King Cophetua and the Beggar Maid

Jenkins visits Trapnel and Pamela Fitton in their apartment:

He [Trapnel] gave her one of those ‘adoring looks’ that Lermontov says means so little to women. Pamela stared back at him with an expression of complete detachment. I thought of King Cophetua and the Beggar Maid, though Pamela was far from a Pre-Raphaelite type or a maid, and, socially speaking, the boot was, in anything, on the other foot. … All the same, he sitting on the divan, she standing above him, the somehow recalled the picture. [BDFR 205/193]

King Cophetua and the Beggar Maid Edward Burne-Jones, 1884 oil on canvas 1155 x 535 in Tate Britain, London photo in public domain from Google Cultural Institute via Wikimedia Commons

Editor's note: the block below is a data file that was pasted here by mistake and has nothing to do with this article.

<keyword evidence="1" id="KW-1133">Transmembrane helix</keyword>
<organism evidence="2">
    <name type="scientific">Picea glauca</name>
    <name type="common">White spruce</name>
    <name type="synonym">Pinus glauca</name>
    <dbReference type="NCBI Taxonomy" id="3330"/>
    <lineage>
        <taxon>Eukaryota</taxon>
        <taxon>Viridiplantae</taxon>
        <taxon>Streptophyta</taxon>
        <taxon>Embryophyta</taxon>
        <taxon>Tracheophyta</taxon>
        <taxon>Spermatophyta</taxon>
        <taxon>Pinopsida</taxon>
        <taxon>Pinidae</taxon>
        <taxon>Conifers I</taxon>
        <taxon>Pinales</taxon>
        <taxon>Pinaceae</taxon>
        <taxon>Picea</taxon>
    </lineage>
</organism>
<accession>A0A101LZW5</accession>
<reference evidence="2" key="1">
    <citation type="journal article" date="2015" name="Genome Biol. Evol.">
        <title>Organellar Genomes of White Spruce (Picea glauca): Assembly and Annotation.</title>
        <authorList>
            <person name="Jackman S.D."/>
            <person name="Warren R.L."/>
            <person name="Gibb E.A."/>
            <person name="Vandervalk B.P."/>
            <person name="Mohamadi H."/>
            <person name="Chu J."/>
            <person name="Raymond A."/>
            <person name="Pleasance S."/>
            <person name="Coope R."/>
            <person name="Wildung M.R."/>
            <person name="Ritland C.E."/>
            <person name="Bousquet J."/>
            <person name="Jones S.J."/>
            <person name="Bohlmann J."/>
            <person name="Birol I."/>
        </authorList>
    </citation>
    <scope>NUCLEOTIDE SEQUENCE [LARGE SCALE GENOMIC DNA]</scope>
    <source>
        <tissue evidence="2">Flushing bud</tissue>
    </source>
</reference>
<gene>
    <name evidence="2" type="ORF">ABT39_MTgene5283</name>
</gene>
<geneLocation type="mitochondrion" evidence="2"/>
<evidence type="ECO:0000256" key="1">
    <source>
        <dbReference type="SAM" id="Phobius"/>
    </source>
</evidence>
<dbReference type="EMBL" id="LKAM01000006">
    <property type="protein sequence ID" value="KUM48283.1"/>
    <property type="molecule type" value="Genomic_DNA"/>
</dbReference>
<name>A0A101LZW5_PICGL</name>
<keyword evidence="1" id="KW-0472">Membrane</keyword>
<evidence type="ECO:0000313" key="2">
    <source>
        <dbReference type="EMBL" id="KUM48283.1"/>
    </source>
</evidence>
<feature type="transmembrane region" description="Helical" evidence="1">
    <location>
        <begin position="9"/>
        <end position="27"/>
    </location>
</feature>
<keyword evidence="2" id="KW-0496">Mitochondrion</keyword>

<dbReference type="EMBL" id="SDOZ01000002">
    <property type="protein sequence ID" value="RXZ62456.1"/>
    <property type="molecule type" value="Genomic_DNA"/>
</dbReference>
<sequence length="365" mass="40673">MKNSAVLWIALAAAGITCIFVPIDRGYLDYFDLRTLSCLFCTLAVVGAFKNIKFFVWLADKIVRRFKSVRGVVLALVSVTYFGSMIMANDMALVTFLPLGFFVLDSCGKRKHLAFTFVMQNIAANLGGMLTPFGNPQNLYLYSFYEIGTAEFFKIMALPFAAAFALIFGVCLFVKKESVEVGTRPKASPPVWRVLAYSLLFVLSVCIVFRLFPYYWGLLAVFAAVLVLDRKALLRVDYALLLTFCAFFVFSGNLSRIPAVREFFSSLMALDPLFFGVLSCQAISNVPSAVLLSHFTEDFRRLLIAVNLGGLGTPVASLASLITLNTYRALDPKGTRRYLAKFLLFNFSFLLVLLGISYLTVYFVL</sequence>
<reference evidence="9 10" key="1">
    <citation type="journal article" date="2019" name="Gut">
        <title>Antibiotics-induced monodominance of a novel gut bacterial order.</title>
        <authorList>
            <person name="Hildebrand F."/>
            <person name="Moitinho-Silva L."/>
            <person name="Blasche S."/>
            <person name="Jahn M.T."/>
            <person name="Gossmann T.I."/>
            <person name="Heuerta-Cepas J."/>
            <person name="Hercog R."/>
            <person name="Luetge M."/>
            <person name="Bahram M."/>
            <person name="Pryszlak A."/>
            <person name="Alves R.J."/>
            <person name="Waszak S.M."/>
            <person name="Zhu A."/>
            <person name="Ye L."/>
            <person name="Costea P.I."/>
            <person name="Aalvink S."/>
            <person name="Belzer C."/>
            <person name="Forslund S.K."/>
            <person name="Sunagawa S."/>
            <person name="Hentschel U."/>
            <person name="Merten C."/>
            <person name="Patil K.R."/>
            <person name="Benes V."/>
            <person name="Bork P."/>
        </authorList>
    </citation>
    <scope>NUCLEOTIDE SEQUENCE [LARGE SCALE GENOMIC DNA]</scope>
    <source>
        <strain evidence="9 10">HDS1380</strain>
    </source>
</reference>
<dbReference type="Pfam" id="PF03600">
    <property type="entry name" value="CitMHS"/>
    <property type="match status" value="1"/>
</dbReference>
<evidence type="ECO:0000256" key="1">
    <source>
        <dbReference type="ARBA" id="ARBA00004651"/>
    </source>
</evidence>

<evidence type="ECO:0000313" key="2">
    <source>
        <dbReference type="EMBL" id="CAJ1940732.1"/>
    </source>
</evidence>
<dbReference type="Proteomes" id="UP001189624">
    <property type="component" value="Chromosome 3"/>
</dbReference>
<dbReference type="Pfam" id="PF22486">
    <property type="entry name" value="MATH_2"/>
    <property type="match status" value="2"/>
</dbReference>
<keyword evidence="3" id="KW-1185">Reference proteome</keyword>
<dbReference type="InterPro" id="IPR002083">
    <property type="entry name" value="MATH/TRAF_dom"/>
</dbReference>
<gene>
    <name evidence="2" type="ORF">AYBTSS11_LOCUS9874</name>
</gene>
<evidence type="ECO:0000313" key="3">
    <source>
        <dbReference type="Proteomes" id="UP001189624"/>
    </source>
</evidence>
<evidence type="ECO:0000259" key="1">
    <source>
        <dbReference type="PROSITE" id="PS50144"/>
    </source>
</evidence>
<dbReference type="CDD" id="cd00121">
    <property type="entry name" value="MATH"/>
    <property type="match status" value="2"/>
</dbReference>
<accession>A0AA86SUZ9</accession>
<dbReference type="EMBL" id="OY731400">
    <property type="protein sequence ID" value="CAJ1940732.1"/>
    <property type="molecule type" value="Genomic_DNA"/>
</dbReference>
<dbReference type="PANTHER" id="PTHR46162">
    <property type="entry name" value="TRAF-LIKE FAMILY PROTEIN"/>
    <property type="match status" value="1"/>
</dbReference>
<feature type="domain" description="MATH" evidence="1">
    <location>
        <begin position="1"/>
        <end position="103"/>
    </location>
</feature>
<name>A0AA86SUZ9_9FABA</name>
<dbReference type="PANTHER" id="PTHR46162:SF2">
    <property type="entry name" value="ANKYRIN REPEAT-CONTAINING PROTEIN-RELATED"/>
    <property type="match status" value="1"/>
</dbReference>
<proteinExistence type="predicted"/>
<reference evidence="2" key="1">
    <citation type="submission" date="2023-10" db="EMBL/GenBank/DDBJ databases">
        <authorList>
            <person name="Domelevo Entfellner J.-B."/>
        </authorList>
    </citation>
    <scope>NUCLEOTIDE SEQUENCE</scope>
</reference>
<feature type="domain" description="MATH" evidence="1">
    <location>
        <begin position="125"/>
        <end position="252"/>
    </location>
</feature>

King Cophetua and the Beggar Maid
Edward Burne-Jones, 1884
oil on canvas 116 x 54 in
Tate Britain, London
photo in public domain from Google Cultural Institute via Wikimedia Commons

The painting of King Cophetua and the Beggar Maid by Edward Burne-Jones shows the pose that Jenkins describes.  The painting portrays the myth of an African King choosing a poor girl as his true love.

Her arms across her breast she laid;
She was more fair than words can say;
Barefooted came the beggar maid
Before the king Cophetua.
In robe and crown the king stept down,
To meet and greet her on her way;
‘It is no wonder,’ said the lords,
‘She is more beautiful than day.’

As shines the moon in clouded skies,
She in her poor attire was seen;
One praised her ancles, one her eyes,
One her dark hair and lovesome mien.
So sweet a face, such angel grace,
In all that land had never been.
Cophetua sware a royal oath:
‘This beggar maid shall be my queen!’ (Alfred, Lord Tennyson)

The Beggar Maid of the story, retold by Alfred, Lord Tennyson,  portrayed by other Victorian artists, and referenced in many other novels, is a clear contrast to the fickle and moneyed Miss Flitton.

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